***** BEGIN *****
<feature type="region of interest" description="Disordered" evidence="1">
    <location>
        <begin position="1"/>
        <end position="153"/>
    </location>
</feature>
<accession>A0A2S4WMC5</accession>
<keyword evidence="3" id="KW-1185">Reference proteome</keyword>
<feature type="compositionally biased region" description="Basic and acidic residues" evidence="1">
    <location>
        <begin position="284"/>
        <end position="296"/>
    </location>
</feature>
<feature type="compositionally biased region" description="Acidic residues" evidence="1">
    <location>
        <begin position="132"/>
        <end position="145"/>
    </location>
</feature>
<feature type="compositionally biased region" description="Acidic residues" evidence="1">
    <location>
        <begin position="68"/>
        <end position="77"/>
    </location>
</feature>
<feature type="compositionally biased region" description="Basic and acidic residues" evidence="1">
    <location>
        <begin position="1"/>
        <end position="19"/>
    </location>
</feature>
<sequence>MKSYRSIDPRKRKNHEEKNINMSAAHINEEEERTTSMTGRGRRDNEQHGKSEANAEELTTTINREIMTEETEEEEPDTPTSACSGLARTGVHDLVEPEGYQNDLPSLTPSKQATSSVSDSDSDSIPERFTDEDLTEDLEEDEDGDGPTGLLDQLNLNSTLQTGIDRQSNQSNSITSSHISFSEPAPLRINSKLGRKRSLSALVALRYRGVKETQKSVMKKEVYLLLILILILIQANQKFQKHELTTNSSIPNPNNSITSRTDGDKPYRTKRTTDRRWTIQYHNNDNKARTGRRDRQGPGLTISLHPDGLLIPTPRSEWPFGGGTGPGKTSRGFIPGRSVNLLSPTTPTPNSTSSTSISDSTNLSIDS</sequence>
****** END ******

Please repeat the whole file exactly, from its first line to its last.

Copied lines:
<feature type="region of interest" description="Disordered" evidence="1">
    <location>
        <begin position="1"/>
        <end position="153"/>
    </location>
</feature>
<accession>A0A2S4WMC5</accession>
<keyword evidence="3" id="KW-1185">Reference proteome</keyword>
<feature type="compositionally biased region" description="Basic and acidic residues" evidence="1">
    <location>
        <begin position="284"/>
        <end position="296"/>
    </location>
</feature>
<feature type="compositionally biased region" description="Acidic residues" evidence="1">
    <location>
        <begin position="132"/>
        <end position="145"/>
    </location>
</feature>
<feature type="compositionally biased region" description="Acidic residues" evidence="1">
    <location>
        <begin position="68"/>
        <end position="77"/>
    </location>
</feature>
<feature type="compositionally biased region" description="Basic and acidic residues" evidence="1">
    <location>
        <begin position="1"/>
        <end position="19"/>
    </location>
</feature>
<sequence>MKSYRSIDPRKRKNHEEKNINMSAAHINEEEERTTSMTGRGRRDNEQHGKSEANAEELTTTINREIMTEETEEEEPDTPTSACSGLARTGVHDLVEPEGYQNDLPSLTPSKQATSSVSDSDSDSIPERFTDEDLTEDLEEDEDGDGPTGLLDQLNLNSTLQTGIDRQSNQSNSITSSHISFSEPAPLRINSKLGRKRSLSALVALRYRGVKETQKSVMKKEVYLLLILILILIQANQKFQKHELTTNSSIPNPNNSITSRTDGDKPYRTKRTTDRRWTIQYHNNDNKARTGRRDRQGPGLTISLHPDGLLIPTPRSEWPFGGGTGPGKTSRGFIPGRSVNLLSPTTPTPNSTSSTSISDSTNLSIDS</sequence>